Edward C. Aldridge, Jr. : biography
Edward "Pete" Cleveland Aldridge Jr. (born August 18, 1938) has served in many top U.S. Defense Department and defense industry jobs, including as Under Secretary of the Air Force from 1981–1986, Director of the National Reconnaissance Office 1981-1988, and as the Secretary of the Air Force from 1986-1988. From 1989-1992 he was president of the Electronic Systems Company division of McDonnell Douglas, and later, CEO of The Aerospace Corporation. He was the Under Secretary of Defense for Acquisition, Technology and Logistics from 2001-2003.
Aldridge was a payload specialist for STS-62-A, the first scheduled Space Shuttle mission from Vandenberg Air Force Base. The mission was canceled after the Space Shuttle Challenger disaster, and Aldridge never flew.
Awards include the Department of Defense Distinguished Civilian Service Award, Secretary of Defense Meritorious Civilian Service Award, and the Department of Defense Distinguished Public Service Award.
In 2005, the Space Foundation awarded Aldridge its highest honor, the General James E. Hill Lifetime Space Achievement Award,http://www.nationalspacesymposium.org/symposium-awards presented annually to recognize individuals who have distinguished themselves through lifetime contributions to the welfare or betterment of humankind through the exploration, development and use of space, or the use of space technology, information, themes or resources in academic, cultural, industrial or other pursuits of broad benefit to humanity.
- president and fellow of the American Institute of Aeronautics and Astronautics
- member, Defense Science Board
- national director, Air Force Association
- member of the board of directors of the United States Air Force Academy Foundation
Aldridge received a Bachelor of Science in aeronautical engineering from Texas A&M University in 1960 and a Master of Science from the Georgia Institute of Technology.
Aldridge was confirmed as the Pentagon's top weapons buyer on May 8, 2001. As the Under Secretary of Defense for Acquisition, Technology and Logistics, he had responsibility for acquisition, research and development, logistics, advanced technology, international programs, environmental security, nuclear, chemical, and biological programs, and the industrial base.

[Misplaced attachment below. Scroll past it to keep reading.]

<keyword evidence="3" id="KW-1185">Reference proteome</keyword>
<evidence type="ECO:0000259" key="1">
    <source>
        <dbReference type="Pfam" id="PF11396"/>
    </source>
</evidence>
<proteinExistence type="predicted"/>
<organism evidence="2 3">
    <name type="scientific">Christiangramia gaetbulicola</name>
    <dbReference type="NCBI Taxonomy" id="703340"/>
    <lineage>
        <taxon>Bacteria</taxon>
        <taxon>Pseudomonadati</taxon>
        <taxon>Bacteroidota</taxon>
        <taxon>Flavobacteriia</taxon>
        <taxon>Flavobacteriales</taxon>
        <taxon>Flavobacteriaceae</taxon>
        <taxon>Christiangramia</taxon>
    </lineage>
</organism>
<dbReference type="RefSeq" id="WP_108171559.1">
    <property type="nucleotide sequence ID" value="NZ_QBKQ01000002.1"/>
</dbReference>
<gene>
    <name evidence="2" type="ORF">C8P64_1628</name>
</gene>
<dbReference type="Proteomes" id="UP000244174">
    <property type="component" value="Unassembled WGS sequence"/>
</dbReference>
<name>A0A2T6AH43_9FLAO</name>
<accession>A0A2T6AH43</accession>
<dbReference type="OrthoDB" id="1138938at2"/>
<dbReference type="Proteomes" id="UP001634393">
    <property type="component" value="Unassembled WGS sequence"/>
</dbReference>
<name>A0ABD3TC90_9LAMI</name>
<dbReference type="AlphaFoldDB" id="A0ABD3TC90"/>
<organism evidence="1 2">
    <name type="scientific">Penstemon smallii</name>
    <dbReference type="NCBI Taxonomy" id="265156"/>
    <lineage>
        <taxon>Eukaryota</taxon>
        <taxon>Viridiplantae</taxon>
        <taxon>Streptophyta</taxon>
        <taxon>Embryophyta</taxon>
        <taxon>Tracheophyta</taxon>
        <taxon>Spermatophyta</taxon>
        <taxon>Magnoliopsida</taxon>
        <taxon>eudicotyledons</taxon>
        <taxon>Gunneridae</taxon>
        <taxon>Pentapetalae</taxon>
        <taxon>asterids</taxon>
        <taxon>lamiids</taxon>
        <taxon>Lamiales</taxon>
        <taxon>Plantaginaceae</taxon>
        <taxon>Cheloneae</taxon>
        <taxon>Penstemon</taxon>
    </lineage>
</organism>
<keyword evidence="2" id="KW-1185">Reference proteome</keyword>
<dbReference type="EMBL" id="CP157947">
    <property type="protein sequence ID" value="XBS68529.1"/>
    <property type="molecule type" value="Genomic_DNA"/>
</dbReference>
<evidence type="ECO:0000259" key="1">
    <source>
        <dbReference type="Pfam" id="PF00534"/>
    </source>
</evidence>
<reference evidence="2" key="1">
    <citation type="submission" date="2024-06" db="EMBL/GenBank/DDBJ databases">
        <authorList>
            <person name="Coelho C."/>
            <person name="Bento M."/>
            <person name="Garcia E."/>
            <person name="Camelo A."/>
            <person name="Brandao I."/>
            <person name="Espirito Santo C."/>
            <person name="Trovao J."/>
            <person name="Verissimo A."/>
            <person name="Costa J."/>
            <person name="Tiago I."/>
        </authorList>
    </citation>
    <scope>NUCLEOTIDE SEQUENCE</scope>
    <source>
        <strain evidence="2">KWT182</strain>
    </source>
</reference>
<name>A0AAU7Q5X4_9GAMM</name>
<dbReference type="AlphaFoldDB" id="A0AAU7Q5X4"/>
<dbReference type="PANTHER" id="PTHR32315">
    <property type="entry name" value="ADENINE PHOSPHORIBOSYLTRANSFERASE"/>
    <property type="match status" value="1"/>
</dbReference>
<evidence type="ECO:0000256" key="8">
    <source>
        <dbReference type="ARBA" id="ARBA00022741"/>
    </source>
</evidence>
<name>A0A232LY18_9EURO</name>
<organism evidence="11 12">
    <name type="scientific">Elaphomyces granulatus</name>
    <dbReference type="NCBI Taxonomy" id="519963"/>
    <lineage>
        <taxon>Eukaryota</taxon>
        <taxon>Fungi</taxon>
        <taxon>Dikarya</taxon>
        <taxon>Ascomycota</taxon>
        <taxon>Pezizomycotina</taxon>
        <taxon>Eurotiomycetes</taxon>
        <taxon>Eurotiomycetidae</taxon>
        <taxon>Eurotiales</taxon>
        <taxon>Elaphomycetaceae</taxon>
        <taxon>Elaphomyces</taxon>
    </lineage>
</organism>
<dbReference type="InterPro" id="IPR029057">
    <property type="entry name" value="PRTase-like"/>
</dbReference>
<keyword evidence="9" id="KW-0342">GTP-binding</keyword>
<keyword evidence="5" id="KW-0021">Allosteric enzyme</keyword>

In 2002, during his time as Under Secretary of Defense for Acquisition, Technology and Logistics, he authorized the acquisition of the F-35's before critical developmental testing was finished and stated the F-35 was "setting new standards for technological advances" and "rewriting the books on acquisition and business practices." His successor voiced a different opinion in 2012. "This will make a headline if I say it, but I'm going to say it anyway," Frank Kendall said. "Putting the F-35 into production years before the first test flight was acquisition malpractice. It should not have been done." As of 2012. The military has spent $373 million to fix planes already bought; the ultimate repair bill for imperfect planes has been estimated at close to $8 billion.http://www.time.com/time/magazine/article/0,9171,2136312,00.html
He served in a variety of jobs, including:
- adviser to the Strategic Arms Limitation Talks in Helsinki and Vienna
- senior manager with the LTV Aerospace Corp.,
- senior management associate in the U.S. Office of Management and Budget
- deputy assistant defense secretary for strategic programs
- vice president of national policy and strategic systems group for the System Planning Corporation
- Air Force undersecretary for guiding and supervising the National Reconnaissance Office and the Air Force space program
Denial of Merchant Mariner's Benefits
Secretary Aldridge was a key player in denying veteran's status to U.S. Merchant Marine serving from 1939-1946. Despite granting veteran's status to WASPs (who were disbanded in the middle of the war) Secretary Aldridge referred to the Merchant Marines (who had the highest casualty rates of the war) as a "subculture" and "draft dodgers." Aldridge altered statutes to set the end of WWII as August 15, 1945 instead of December 31, 1946. This resulted in the 1987 case "Schumacher, Willner, et al., v. Aldridge [Secretary of the Air Force Edward C. Aldridge, Jr.] 665 F. Supp. 41 (D.D.C. 1987)." Although Secretary Aldridge and his U.S. Air Force panel (who were assigned as "Merchant Marine experts" on the veterans claims board) lost, he still refused to grant veteran's status.http://www.usmm.org/strugglevetstatus.html
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